Seminole War
Slaughter of Muscogee families in South Alabama (Seminole War 200th)

The town of Fort Claiborne (now Claiborne) is shown on this early survey plat just to the right of the original fort that provided its name.

Despite Maj. Gen. Andrew Jackson’s claim that the Seminole and Creek wars were over, fighting continued in West Florida and South Alabama 200 years ago month. In fact, a raid by BCapt. Thomas Boyles led to one of the bloodiest incidents of the entire First Seminole War.

This article continues a special series that marks the 200th anniversary of the Seminole War of 1817-1818. Please click here to see a list of all the stories in this series.

When Jackson left the front in June 1818, he declared an end to the war waged by the United States against an alliance of Seminole, Miccouskee, Red Stick and maroon (Black Seminole) warriors. Even as he did so in a report to President James Monroe, however, the general ordered Captains Zachariah McGirth (or McGirt) and Thomas H. Boyles to raise companies of rangers and carry out mopping up operations in South Alabama and the Florida Panhandle.

The general’s orders were specific. McGirth and Boyles were to penetrate the swamps of the region “putting to death every hostile warrior that may be found.” [I]

Responsibility for leading the first of these raids fell to Boyles. Taking a company of volunteer rangers, he headed into the swamps of the Perdido River to find a band of Red Sticks believed hiding there. It did not take long for the captain and his men to find the Muscogee camp:

The main street of Claiborne as it appeared before the War Between the States or Civil War.

On Sunday evening Capt. Boyles’ company brought in five male Indians, who were taken a short time since, on or near the Perdido river. He succeeded in taking them as follows: – He possessed himself of their [women] and children, and through their means told the Indians that if they would surrender, they should receive his protection, &c. and on these conditions they surrendered themselves prisoners. [II]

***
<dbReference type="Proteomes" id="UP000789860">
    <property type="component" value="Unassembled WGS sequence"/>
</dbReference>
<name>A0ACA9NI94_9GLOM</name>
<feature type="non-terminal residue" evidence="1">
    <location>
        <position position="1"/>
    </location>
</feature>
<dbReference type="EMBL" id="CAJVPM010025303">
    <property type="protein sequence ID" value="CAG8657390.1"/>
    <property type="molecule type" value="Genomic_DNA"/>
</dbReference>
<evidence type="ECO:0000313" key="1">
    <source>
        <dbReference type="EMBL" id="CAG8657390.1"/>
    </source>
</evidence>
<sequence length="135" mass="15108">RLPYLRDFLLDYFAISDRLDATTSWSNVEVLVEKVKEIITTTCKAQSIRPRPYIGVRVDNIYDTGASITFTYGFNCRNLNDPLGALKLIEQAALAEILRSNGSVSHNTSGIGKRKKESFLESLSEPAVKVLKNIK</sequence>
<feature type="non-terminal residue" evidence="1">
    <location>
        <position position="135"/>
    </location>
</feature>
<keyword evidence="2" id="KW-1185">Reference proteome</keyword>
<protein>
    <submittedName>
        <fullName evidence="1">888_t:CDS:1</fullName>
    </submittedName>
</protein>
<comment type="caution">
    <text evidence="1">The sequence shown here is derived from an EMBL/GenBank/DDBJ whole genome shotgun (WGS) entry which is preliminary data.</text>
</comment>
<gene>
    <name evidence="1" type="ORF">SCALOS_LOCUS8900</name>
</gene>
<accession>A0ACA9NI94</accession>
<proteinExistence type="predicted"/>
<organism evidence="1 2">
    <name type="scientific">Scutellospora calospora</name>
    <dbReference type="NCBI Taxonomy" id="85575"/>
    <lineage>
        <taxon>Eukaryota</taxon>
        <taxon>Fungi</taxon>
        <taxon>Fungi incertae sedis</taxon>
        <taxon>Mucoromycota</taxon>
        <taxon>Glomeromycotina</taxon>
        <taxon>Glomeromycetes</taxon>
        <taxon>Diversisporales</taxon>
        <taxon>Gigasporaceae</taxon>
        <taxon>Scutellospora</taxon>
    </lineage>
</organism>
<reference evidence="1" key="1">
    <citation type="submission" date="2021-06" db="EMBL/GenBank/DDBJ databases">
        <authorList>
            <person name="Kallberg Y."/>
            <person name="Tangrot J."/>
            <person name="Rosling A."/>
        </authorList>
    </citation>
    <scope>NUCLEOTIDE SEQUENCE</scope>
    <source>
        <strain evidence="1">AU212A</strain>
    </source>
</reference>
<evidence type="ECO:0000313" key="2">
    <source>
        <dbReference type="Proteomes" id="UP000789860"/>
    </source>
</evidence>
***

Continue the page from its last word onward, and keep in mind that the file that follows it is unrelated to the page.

Boyles kept his word to his prisoners and delivered them safely to civil authorities at Claiborne, Alabama. No sooner were the Red Sticks lodged in the jail there, though, than did the local sheriff decide that he had no authority to hold them:

…On Tuesday morning the sheriff thought proper to send them to Fort Montgomery, and addressed a line to Capt. Boyles, saying that the civil authority had no concern with them, &c. and proceeded to deliver them from jail to a guard, for the purpose of escorting them to [Fort] Montgomery. They proceeded only two or three miles from town, where they were all inhumanly murdered, and left uninterred. The guard returned and reported, that on their way they were met and attacked by a party of men, who seeing the Indians, immediately fired and killed them. [III]

This structure was built in Claiborne about two years after the massacre. It later became the home of Alamo hero Col. William B. Travis and now stands in nearby Perdue Hill, Alabama.

Feelings against Red Sticks were undoubtedly high among the frontier whites of South Alabama, but the military and civilians alike saw the massacre as beyond the pale. A lynch mob formed:

…Yesterday a jury of inquest was held on the bodies, but have not yet reported their verdict. – The popular and prevailing opinion of the majority of the people is, that they were willfully and barbarously murdered by a party preconcerted for the horrid purpose. The friends of civil order have set their faces and their opinions against the proceedings, and seem determined that such gross violence of justice and humanity, shall not pass with impunity. A mob has already made its appearance and excited much fear and alarm among the people. I hope the civil authority will succeed in putting down all rioters and disturbers of the peace, yet I fear we shall have further trouble, originating from the above proceeding. [IV]

The excitement subsided and so far as is known no lynchings took place. Neither was anyone ever arrested or tried for participation in the slaughter. The army, however, sent no more prisoners to the jail at Claiborne.

Despite such an end to his first effort, Boyles soon took the field for more operations. More on those raids in coming articles.

To experience the sights and sounds of the First Seminole War, mark your calendar now to attend the Scott 1817 Seminole War Battle in Chattahoochee, Florida, on November 30 – December 2! This fantastic annual event features living history encampments and demonstrations, battle reenactments, the keelboat Aux Arc, displays, a mobile museum, memorial services, vendors and more!

Click play to watch a 60-second preview of this year’s event:

[I] Col. Robert C. Butler, Orders of May 31, 1818, Adjutant General’s Office, Letters Received, National Archives.

[II] Letter from a gentleman at Claiborne to another in Mobile, July 23, 1818, published in the Mobile Register, August 4, 1818.

[III] Ibid.

 

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